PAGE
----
merchant, "you shall be my servant."
Now the grain merchant
lived near the King's palace, and one night at twelve o'clock the boy
was very hot; so he went out into the King's cool garden, and began to
sing a lovely song. The seventh and youngest daughter of the King heard
him, and she wondered who it was who could sing so deliciously. Then
she put on her clothes, rolled up her hair, and came down to where the
seemingly poor common man was lying singing. "Who are you? where do you
come from?" she asked.
But he answered nothing.
this man who does not answer when I speak to him?" thought the little
princess, and she went away. On the second night the same thing
happened, and on the third night too. But on the third night, when she
found she could not make him answer her, she said to him: "What a
strange man you are not to answer me when I speak to you." But still he
remained silent, so she went away.
The next day. when he had
finished his work, the young prince went to the jungle to see his
horse, who asked him, "Are you quite well and happy?" "Yes, I am,"
answered the boy. "I am servant to a grain merchant. The last three
nights I have gone into the King's garden and sung a song, and each
night the youngest princess has come to me and asked me who I am, and
whence I came, and I have answered nothing. What shall I do now?" The
horse said, "Next time she asks you who you are, tell her you are a
very poor man, and came from your own country to find service here?"
boy then went home to the grain merchant, and at night, when every one
had gone to bed, he went to the King's garden and sang his sweet song
again. The youngest princess heard him, got up, dressed, and came to
him. "Who are you? Whence do you come?" she asked.
"I am a very
poor man," he answered. "I came from my own country to seek service
here, and I am now one of the grain merchant's servants." Then she went
away. For three more nights the boy sang in the King's garden, and each
night the princess came and asked him the same questions as before, and
the boy gave her the same answers.
Then she went to her father,
and said to him, "Father, I wish to be married; but I must choose my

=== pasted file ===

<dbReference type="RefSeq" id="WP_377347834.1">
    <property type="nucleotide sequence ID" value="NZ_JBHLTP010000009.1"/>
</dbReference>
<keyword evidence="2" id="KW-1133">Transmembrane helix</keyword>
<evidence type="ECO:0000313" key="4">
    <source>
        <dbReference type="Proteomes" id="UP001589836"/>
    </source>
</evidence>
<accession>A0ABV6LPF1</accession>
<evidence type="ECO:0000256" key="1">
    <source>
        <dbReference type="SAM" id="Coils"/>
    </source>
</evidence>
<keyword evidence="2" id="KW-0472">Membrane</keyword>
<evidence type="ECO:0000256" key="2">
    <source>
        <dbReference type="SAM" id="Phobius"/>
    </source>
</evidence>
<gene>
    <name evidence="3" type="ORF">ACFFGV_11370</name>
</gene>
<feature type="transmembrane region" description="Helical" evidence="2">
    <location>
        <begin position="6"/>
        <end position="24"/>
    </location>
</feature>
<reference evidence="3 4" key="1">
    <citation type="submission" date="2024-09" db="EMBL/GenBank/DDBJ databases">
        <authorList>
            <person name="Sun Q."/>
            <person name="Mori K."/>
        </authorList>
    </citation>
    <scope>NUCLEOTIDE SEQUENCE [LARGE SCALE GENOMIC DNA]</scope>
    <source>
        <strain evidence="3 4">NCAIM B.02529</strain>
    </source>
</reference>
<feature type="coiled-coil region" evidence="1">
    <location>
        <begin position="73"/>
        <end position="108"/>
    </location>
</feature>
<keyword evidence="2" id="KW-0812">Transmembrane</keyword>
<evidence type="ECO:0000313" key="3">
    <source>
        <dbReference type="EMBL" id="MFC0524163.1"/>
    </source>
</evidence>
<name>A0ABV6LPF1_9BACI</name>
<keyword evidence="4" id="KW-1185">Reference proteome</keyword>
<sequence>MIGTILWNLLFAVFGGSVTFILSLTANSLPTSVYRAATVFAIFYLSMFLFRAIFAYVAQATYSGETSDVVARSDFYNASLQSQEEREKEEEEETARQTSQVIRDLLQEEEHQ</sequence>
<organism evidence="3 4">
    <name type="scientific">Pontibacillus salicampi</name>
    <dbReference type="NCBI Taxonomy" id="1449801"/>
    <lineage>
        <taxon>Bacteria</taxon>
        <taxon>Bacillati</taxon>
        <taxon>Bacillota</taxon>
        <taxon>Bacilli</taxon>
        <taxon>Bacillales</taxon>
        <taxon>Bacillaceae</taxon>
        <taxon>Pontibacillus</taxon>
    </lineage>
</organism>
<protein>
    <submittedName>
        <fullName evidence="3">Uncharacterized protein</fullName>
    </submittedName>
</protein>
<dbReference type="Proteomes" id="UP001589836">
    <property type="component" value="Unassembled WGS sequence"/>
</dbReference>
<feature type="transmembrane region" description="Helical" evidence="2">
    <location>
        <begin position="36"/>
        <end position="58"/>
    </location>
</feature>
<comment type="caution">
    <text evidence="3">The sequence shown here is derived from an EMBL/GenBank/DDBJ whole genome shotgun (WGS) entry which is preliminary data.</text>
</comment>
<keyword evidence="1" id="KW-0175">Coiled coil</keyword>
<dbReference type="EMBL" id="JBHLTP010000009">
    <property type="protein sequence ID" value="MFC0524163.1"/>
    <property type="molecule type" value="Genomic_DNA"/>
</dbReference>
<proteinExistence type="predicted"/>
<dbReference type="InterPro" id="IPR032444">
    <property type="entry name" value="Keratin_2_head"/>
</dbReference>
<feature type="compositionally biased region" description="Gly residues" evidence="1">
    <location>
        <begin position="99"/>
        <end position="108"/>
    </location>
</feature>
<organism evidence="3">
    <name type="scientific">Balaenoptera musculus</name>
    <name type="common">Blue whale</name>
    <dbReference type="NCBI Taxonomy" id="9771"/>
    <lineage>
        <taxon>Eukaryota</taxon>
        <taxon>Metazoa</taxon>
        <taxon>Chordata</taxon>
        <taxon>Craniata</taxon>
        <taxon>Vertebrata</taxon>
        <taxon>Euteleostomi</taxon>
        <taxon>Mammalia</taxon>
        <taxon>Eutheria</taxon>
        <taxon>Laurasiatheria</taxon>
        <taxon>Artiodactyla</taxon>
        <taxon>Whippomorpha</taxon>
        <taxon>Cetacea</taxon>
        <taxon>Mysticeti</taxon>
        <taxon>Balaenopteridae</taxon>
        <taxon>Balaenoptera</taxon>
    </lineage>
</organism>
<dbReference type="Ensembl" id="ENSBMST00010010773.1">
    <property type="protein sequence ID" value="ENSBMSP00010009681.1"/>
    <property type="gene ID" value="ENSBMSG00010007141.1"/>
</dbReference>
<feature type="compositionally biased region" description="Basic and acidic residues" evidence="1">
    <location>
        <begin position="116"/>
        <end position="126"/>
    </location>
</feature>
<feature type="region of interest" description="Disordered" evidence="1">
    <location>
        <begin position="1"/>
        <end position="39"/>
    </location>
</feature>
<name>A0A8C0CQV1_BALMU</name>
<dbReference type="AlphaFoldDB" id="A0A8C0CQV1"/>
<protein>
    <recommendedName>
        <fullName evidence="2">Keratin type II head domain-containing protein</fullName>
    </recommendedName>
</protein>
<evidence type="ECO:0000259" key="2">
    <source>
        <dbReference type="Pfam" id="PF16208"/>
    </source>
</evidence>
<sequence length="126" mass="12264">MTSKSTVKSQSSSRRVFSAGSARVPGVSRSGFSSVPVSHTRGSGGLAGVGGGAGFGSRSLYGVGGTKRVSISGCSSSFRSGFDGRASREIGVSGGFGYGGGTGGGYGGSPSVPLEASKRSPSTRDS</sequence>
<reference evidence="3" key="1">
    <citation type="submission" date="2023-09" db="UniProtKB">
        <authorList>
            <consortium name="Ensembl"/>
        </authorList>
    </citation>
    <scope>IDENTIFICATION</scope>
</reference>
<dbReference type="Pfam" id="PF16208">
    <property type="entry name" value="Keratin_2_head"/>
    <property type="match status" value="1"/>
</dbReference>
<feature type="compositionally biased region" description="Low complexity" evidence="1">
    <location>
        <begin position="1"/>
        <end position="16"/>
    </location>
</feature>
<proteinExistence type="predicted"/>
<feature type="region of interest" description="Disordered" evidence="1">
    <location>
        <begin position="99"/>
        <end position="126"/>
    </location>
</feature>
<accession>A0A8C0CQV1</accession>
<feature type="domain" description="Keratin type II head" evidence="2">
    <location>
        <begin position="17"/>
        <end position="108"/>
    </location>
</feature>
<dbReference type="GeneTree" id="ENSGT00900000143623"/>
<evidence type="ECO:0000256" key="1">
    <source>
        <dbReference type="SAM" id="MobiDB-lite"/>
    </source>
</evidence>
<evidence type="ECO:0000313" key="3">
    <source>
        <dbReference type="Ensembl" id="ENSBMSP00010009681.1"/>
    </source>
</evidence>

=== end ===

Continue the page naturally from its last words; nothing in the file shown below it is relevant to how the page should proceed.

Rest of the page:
husband myself." Her father consented to this, and he wrote and invited
all the Kings and Rajas in the land, saying, "My youngest daughter
wishes to be married, but she insists on choosing her husband herself.
As I do not know who it is she wishes to marry, I beg you will all come
on a certain day, for her to see you and make her choice."
great many Kings, Rajas, and their sons accepted this invitation and
came. When they had all arrived, the little princess's father said to
them, "To-morrow morning you must all sit together in my garden" (the
King's garden was very large), "for then my youngest daughter will come
and see you all, and choose her husband. I do not know whom she will
The youngest princess ordered a grand elephant to be
ready for her the next morning, and when the morning came, and all was
ready, she dressed herself in the most lovely clothes, and put on her
beautiful jewels; then she mounted her elephant, which was painted
blue. In her hand she took a gold necklace.
Then she went into
the garden where the Kings, Rajas, and their sons were seated. The boy,
the grain merchant's servant, was also in the garden: not as a suitor,
but looking on with the other servants.
The princess rode all
round the garden, and looked at all the Kings and Rajas and princes,
and then she hung the gold necklace round the neck of the boy, the
grain merchant's servant. At this everybody laughed, and the Kings were
greatly astonished. But then they and the Rajas said, "What fooling is
this?" and they pushed the pretended poor man away, and took the
necklace off his neck, and said to him, "Get out of the way, you poor,
dirty man. Your clothes are far too dirty for you to come near us!" The
boy went far away from them, and stood a long way off to see what would
Then the King's youngest daughter went all round the
garden again, holding her gold necklace in her hand, and once more she
hung it round the boy's neck. Every one laughed at her and said, "How
can the King's daughter think of marrying this poor, common man!" and
the Kings and the Rajas, who had come as suitors, all wanted to turn
him out of. the garden. But the princess said, "Take care! take care!
You must not turn him out. Leave him alone." Then she put him on her
elephant, and took him to the palace.
The Kings and Rajas and
their sons were very much astonished, and said, "What does this mean?
The princess does not care to marry one of us, but chooses that very
poor man!" Her father then stood up, and said to them all, I promised
my daughter she should marry any one she pleased, and as she has twice
chosen that poor, common man, she shall marry him." And so the princess
and the boy were married with great pomp and splendour: her father and
mother were quite content with her choice; and the Kings, the Rajas and